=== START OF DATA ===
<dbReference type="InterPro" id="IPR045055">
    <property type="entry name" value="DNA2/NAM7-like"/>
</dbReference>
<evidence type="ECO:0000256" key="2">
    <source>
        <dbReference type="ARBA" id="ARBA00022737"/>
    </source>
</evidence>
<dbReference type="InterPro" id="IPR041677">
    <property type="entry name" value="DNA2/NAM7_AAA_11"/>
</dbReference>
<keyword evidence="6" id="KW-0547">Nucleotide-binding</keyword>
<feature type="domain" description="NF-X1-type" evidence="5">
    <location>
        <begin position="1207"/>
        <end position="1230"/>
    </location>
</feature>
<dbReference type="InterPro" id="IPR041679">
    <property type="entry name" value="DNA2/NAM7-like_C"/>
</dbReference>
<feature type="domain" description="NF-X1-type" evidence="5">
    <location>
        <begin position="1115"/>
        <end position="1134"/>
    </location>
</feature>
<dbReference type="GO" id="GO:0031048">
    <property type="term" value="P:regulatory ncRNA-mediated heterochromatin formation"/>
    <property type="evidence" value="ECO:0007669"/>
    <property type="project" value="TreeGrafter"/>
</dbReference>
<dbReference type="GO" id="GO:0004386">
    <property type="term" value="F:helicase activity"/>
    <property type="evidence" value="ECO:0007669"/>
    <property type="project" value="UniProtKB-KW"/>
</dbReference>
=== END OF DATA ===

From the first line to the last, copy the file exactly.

<dbReference type="InterPro" id="IPR045055">
    <property type="entry name" value="DNA2/NAM7-like"/>
</dbReference>
<evidence type="ECO:0000256" key="2">
    <source>
        <dbReference type="ARBA" id="ARBA00022737"/>
    </source>
</evidence>
<dbReference type="InterPro" id="IPR041677">
    <property type="entry name" value="DNA2/NAM7_AAA_11"/>
</dbReference>
<keyword evidence="6" id="KW-0547">Nucleotide-binding</keyword>
<feature type="domain" description="NF-X1-type" evidence="5">
    <location>
        <begin position="1207"/>
        <end position="1230"/>
    </location>
</feature>
<dbReference type="InterPro" id="IPR041679">
    <property type="entry name" value="DNA2/NAM7-like_C"/>
</dbReference>
<feature type="domain" description="NF-X1-type" evidence="5">
    <location>
        <begin position="1115"/>
        <end position="1134"/>
    </location>
</feature>
<dbReference type="GO" id="GO:0031048">
    <property type="term" value="P:regulatory ncRNA-mediated heterochromatin formation"/>
    <property type="evidence" value="ECO:0007669"/>
    <property type="project" value="TreeGrafter"/>
</dbReference>
<dbReference type="GO" id="GO:0004386">
    <property type="term" value="F:helicase activity"/>
    <property type="evidence" value="ECO:0007669"/>
    <property type="project" value="UniProtKB-KW"/>
</dbReference>